A total of 33 completed questionnaires were received following the described advertising approach. Due to potential duplicate memberships of some farmers in the various organizations there was some uncertainty when calculating a return rate. Based on the total number of 147 emails sent, the theoretical return rate was 22.5% (33/147). The true return rate is however likely to be higher due to several farmers most likely being approached twice.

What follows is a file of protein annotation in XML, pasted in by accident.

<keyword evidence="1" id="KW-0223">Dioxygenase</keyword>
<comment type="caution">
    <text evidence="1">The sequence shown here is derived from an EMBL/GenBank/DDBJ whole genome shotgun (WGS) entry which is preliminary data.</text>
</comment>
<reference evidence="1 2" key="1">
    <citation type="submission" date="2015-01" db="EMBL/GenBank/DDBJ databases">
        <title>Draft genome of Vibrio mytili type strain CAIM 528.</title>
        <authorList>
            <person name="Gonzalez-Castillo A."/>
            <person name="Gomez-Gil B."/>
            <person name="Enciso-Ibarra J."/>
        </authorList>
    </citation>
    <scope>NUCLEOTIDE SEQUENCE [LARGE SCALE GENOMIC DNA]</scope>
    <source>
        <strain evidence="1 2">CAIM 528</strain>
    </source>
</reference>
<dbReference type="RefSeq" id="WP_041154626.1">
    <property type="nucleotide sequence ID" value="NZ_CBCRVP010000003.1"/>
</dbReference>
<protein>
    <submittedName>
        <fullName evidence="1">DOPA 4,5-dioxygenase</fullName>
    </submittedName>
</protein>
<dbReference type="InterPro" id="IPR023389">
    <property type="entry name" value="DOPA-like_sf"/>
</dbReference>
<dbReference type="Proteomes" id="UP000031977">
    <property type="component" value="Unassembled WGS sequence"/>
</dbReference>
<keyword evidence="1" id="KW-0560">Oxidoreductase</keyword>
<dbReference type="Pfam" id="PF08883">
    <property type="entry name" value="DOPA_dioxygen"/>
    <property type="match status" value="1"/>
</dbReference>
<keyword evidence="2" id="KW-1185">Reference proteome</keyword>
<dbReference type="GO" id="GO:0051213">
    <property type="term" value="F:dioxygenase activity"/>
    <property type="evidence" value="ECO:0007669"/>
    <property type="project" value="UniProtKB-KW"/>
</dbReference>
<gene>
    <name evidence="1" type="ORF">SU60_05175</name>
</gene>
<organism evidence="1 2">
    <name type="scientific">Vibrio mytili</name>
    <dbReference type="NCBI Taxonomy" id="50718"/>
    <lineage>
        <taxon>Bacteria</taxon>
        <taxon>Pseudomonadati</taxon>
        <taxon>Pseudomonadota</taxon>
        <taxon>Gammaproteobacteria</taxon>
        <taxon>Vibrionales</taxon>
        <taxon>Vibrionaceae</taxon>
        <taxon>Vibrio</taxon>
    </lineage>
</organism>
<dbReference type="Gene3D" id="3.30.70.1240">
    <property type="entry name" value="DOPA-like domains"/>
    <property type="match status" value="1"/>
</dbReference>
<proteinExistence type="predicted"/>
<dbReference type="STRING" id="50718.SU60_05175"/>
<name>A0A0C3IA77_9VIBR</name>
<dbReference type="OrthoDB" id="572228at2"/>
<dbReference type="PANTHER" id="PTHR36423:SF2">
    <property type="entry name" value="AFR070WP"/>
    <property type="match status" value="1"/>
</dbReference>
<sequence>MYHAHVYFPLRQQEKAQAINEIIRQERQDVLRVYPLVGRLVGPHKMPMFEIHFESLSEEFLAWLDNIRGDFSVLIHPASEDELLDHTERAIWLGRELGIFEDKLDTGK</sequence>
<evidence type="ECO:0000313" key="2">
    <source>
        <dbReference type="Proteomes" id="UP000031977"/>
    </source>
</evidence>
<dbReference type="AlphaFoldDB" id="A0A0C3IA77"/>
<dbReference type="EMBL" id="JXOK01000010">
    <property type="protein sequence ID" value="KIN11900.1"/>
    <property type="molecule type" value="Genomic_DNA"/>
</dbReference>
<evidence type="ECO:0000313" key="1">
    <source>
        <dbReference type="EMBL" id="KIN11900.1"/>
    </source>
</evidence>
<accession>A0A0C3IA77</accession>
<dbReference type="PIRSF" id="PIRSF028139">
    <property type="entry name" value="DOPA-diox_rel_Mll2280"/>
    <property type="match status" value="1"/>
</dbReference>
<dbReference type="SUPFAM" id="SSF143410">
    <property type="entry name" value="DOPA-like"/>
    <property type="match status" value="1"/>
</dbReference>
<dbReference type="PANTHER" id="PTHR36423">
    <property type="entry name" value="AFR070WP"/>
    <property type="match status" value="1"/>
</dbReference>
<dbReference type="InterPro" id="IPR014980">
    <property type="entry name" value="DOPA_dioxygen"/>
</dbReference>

The majority of these 33 participants managed their herd full-time (21/33; 63.6%), while twelve were part-time farmers. There were 31 organic (31/33; 93,9%) and two conventional farms (2/33; 6.1%) in the study cohort. At the time of data collection, the average herd size was 131 adult female goats (median: 118; range: 18–365), 35 female replacements (median: 18; range: 4–170), 36 kids (median: 30; range: 2–150) and 3 bucks (median: 3; range: 1–8). A variety (and often multiple) breeds were kept on the participating farms, with German Improved Fawn/Alpine goats (25/33 farms; 75.8%) and German Improved White/Saanen goats (21/33 farms; 63.6%) the most frequent breeds. Other breeds included crossbred animals (11/33 farms; 33.3%), Thuringian Forest goats (4/33 farms; 12.1%), Toggenburg goats (2/33 farms; 6.1%) and Anglo-Nubians (2/33 farms; 6.1%), plus an individual farm also keeping Peacock goats (n=1; 3%). The goats had access to pasture on 27 of the 33 participating farms (81.8%).